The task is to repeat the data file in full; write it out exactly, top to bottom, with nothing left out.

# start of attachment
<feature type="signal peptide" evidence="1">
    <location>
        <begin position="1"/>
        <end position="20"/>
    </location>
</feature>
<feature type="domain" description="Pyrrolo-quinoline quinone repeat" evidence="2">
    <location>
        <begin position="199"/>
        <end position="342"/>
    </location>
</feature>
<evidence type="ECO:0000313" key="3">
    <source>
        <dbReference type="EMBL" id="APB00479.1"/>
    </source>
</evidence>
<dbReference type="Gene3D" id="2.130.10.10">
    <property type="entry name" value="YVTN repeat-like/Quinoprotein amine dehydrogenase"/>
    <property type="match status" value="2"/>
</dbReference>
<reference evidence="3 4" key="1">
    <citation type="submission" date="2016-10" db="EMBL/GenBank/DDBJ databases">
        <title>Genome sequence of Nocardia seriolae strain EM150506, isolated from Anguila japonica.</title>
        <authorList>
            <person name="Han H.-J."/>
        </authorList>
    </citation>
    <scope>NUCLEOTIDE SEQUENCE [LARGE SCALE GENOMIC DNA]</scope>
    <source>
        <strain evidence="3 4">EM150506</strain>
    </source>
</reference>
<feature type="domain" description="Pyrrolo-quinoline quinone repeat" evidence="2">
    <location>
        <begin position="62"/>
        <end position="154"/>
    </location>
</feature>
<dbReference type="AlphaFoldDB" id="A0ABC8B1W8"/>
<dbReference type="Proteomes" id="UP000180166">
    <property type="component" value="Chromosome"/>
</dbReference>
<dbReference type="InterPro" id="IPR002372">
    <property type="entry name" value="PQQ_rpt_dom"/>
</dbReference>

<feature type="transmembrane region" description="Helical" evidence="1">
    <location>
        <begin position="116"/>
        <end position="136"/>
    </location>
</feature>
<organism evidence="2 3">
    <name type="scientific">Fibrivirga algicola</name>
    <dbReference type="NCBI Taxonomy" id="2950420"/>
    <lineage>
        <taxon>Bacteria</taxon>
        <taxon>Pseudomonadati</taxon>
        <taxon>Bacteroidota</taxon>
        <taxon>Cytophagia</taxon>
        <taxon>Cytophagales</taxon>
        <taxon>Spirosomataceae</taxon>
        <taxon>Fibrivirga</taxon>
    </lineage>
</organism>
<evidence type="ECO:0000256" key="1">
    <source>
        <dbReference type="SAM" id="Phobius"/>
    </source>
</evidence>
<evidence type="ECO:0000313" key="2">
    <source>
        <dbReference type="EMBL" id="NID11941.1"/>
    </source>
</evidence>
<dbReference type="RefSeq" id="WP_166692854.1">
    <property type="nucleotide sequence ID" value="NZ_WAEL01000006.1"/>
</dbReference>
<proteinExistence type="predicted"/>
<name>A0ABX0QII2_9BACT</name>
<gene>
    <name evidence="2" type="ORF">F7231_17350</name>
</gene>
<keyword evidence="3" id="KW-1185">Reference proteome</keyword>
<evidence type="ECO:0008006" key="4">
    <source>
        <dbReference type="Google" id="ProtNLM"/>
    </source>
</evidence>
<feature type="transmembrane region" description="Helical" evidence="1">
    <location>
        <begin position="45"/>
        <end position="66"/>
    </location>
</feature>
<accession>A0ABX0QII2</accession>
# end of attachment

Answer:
<feature type="signal peptide" evidence="1">
    <location>
        <begin position="1"/>
        <end position="20"/>
    </location>
</feature>
<feature type="domain" description="Pyrrolo-quinoline quinone repeat" evidence="2">
    <location>
        <begin position="199"/>
        <end position="342"/>
    </location>
</feature>
<evidence type="ECO:0000313" key="3">
    <source>
        <dbReference type="EMBL" id="APB00479.1"/>
    </source>
</evidence>
<dbReference type="Gene3D" id="2.130.10.10">
    <property type="entry name" value="YVTN repeat-like/Quinoprotein amine dehydrogenase"/>
    <property type="match status" value="2"/>
</dbReference>
<reference evidence="3 4" key="1">
    <citation type="submission" date="2016-10" db="EMBL/GenBank/DDBJ databases">
        <title>Genome sequence of Nocardia seriolae strain EM150506, isolated from Anguila japonica.</title>
        <authorList>
            <person name="Han H.-J."/>
        </authorList>
    </citation>
    <scope>NUCLEOTIDE SEQUENCE [LARGE SCALE GENOMIC DNA]</scope>
    <source>
        <strain evidence="3 4">EM150506</strain>
    </source>
</reference>
<feature type="domain" description="Pyrrolo-quinoline quinone repeat" evidence="2">
    <location>
        <begin position="62"/>
        <end position="154"/>
    </location>
</feature>
<dbReference type="AlphaFoldDB" id="A0ABC8B1W8"/>
<dbReference type="Proteomes" id="UP000180166">
    <property type="component" value="Chromosome"/>
</dbReference>
<dbReference type="InterPro" id="IPR002372">
    <property type="entry name" value="PQQ_rpt_dom"/>
</dbReference>

<feature type="transmembrane region" description="Helical" evidence="1">
    <location>
        <begin position="116"/>
        <end position="136"/>
    </location>
</feature>
<organism evidence="2 3">
    <name type="scientific">Fibrivirga algicola</name>
    <dbReference type="NCBI Taxonomy" id="2950420"/>
    <lineage>
        <taxon>Bacteria</taxon>
        <taxon>Pseudomonadati</taxon>
        <taxon>Bacteroidota</taxon>
        <taxon>Cytophagia</taxon>
        <taxon>Cytophagales</taxon>
        <taxon>Spirosomataceae</taxon>
        <taxon>Fibrivirga</taxon>
    </lineage>
</organism>
<evidence type="ECO:0000256" key="1">
    <source>
        <dbReference type="SAM" id="Phobius"/>
    </source>
</evidence>
<evidence type="ECO:0000313" key="2">
    <source>
        <dbReference type="EMBL" id="NID11941.1"/>
    </source>
</evidence>
<dbReference type="RefSeq" id="WP_166692854.1">
    <property type="nucleotide sequence ID" value="NZ_WAEL01000006.1"/>
</dbReference>
<proteinExistence type="predicted"/>
<name>A0ABX0QII2_9BACT</name>
<gene>
    <name evidence="2" type="ORF">F7231_17350</name>
</gene>
<keyword evidence="3" id="KW-1185">Reference proteome</keyword>
<evidence type="ECO:0008006" key="4">
    <source>
        <dbReference type="Google" id="ProtNLM"/>
    </source>
</evidence>
<feature type="transmembrane region" description="Helical" evidence="1">
    <location>
        <begin position="45"/>
        <end position="66"/>
    </location>
</feature>
<accession>A0ABX0QII2</accession>